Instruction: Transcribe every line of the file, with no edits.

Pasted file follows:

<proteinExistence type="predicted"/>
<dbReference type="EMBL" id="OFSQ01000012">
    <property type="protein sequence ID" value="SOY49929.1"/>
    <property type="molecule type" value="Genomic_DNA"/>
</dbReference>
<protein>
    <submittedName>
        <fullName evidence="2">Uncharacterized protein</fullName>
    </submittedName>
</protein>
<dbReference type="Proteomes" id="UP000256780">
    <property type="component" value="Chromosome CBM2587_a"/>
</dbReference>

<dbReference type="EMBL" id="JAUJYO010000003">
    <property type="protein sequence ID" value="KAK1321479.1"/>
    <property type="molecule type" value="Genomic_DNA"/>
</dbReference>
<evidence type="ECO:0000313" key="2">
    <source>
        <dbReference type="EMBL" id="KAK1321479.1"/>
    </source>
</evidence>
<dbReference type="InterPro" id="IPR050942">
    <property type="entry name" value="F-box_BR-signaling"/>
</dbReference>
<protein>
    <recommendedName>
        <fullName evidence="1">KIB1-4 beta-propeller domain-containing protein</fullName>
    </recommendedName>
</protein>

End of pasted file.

<proteinExistence type="predicted"/>
<dbReference type="EMBL" id="OFSQ01000012">
    <property type="protein sequence ID" value="SOY49929.1"/>
    <property type="molecule type" value="Genomic_DNA"/>
</dbReference>
<protein>
    <submittedName>
        <fullName evidence="2">Uncharacterized protein</fullName>
    </submittedName>
</protein>
<dbReference type="Proteomes" id="UP000256780">
    <property type="component" value="Chromosome CBM2587_a"/>
</dbReference>

<dbReference type="EMBL" id="JAUJYO010000003">
    <property type="protein sequence ID" value="KAK1321479.1"/>
    <property type="molecule type" value="Genomic_DNA"/>
</dbReference>
<evidence type="ECO:0000313" key="2">
    <source>
        <dbReference type="EMBL" id="KAK1321479.1"/>
    </source>
</evidence>
<dbReference type="InterPro" id="IPR050942">
    <property type="entry name" value="F-box_BR-signaling"/>
</dbReference>
<protein>
    <recommendedName>
        <fullName evidence="1">KIB1-4 beta-propeller domain-containing protein</fullName>
    </recommendedName>
</protein>